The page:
Social Media and the Changing Role of Journalists Covering It
Om Malik from Giga OM writes today about the changing role of media and how the new media is transforming the way the reporting is done in the old media around story selection and amplification. Direct-to-the-world communication is replacing the direct-to-the-media-and-then-to-the-world model of journalism we had. What might this mean for knowledge translation in areas beyond tech to areas like policy, politics, science and health?
Originally posted on Gigaom:
For the past few days, I have been thinking about the evolution of what media is and its expanded role in the information ecosystem. What got me thinking was Twitter co-founder and Square CEO Jack Dorsey’s decision to blog his side of the story about his reduced role at Twitter. A few months ago, when Facebook was buying Instagram, Mark Zuckerberg also chose to go direct by putting up a note on his Facebook page. And Netflix CEO Reed Hastings is also not shy when it comes to sharing his views via his Facebook page.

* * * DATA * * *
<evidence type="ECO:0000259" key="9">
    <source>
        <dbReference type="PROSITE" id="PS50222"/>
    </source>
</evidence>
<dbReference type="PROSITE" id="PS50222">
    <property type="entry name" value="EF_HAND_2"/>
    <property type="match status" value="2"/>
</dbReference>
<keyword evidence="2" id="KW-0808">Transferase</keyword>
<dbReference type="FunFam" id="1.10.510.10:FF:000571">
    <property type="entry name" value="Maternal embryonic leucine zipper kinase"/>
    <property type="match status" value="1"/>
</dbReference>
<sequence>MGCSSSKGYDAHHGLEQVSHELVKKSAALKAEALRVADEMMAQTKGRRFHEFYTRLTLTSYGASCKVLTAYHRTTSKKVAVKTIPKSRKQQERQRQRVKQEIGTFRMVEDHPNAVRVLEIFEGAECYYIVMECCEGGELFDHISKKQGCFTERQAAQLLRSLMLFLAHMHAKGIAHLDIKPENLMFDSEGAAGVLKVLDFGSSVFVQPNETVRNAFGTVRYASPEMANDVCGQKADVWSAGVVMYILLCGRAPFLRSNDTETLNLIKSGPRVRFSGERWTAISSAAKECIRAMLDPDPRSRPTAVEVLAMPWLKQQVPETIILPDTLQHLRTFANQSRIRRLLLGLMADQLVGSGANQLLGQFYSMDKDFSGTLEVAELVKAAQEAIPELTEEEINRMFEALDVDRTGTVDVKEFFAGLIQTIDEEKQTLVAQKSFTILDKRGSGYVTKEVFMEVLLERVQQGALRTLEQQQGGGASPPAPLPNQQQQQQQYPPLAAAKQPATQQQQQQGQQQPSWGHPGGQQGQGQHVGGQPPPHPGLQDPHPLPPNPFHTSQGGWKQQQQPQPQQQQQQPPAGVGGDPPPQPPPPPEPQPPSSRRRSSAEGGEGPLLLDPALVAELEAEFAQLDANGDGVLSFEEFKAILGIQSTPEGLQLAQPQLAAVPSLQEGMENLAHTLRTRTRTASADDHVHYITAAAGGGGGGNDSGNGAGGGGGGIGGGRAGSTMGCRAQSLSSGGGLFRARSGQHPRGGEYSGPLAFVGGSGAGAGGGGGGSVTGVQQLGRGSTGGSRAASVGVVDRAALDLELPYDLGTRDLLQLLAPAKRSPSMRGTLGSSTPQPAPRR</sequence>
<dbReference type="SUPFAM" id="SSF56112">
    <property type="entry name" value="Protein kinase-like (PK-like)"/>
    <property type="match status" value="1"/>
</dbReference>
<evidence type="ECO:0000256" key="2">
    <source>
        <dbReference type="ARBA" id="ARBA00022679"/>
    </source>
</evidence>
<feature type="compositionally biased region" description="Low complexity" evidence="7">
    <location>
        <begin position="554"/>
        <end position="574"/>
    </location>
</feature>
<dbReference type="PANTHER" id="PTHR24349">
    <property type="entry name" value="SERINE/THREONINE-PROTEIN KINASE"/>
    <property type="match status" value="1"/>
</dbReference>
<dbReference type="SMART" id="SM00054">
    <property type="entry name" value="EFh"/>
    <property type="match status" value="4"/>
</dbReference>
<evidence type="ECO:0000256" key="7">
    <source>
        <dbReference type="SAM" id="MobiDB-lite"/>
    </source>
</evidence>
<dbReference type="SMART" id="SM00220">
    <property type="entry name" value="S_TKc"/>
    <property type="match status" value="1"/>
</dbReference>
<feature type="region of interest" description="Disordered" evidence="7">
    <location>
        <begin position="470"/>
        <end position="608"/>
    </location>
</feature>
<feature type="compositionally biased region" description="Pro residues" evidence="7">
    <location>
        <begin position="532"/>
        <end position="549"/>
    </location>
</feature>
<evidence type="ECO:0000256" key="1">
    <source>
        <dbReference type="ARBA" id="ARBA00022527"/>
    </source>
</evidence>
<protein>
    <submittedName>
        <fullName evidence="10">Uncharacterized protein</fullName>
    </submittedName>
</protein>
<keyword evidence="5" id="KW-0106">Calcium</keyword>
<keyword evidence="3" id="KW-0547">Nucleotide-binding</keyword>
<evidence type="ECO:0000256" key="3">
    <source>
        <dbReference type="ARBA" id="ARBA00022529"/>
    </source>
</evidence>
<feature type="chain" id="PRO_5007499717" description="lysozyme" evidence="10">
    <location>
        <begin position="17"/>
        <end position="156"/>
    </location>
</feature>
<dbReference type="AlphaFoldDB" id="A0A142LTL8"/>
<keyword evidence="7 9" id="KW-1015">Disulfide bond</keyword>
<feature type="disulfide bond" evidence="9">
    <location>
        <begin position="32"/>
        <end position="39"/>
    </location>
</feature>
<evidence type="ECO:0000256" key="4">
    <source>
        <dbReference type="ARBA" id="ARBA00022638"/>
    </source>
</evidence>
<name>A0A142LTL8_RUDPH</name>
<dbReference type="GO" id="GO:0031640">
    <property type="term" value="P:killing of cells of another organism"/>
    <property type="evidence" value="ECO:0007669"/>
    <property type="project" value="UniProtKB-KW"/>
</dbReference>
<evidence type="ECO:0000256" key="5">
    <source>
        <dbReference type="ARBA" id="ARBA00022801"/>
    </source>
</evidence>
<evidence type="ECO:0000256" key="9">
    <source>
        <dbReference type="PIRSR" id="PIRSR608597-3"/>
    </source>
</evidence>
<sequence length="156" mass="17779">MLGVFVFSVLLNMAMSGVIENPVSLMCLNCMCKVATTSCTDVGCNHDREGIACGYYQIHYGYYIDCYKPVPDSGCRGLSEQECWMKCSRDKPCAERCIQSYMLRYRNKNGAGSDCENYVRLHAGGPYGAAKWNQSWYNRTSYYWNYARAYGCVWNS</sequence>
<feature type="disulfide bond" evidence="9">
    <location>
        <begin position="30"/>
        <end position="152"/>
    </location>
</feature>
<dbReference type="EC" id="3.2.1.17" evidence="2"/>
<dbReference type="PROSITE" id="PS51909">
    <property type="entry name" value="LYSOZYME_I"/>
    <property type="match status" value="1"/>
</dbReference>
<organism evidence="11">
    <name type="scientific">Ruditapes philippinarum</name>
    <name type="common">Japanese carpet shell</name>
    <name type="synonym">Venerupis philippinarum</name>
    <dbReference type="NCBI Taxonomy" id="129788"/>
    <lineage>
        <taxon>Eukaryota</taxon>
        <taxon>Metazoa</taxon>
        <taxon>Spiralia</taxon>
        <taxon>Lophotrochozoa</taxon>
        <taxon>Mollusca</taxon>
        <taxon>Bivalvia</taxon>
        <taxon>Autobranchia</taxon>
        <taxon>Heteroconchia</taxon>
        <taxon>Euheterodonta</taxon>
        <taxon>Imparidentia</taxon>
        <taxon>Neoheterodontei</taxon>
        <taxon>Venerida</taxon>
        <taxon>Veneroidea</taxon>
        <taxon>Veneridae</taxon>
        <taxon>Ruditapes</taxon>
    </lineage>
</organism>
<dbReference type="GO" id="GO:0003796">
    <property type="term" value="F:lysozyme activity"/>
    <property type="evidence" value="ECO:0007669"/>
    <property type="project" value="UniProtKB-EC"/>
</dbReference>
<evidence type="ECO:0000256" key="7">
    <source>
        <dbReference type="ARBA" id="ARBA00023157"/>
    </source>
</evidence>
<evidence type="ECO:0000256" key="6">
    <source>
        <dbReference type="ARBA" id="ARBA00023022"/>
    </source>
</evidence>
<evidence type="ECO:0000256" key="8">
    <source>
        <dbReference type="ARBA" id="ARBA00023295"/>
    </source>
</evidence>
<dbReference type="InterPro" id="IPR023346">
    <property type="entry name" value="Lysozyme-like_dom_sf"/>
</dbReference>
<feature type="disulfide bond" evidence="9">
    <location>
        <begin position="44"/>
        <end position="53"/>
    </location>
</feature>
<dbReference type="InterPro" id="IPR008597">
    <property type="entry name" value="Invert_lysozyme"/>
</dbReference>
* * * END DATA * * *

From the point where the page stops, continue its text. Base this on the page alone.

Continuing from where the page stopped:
Seconds after Dorsey and Zuckerberg put up their news, it was picked up by casual readers who shared it and tweeted it. Technology media (including blogs) also picked up the news and published it as classic news posts. Some of us added analysis, but in the end both casual observers and publications were doing the same job — they were amplifying the news, spreading it across various mediums. There is a blurring of the line between what is news and what is a tweet, photo or a blog post. In other words, it is a kind of mosh pit of data and information — and that means the role of media is changing.
A reporter’s job for the longest time has been to find information and report it. This is what we have called news. Sitting in the media box at the baseball stadium and reporting scores and providing updates for a wire service was as much “news” as reporting on the Watergate scandal. And up until the end of the 20th century, the sources of distribution were pretty limited — radio, newspapers, magazines and television.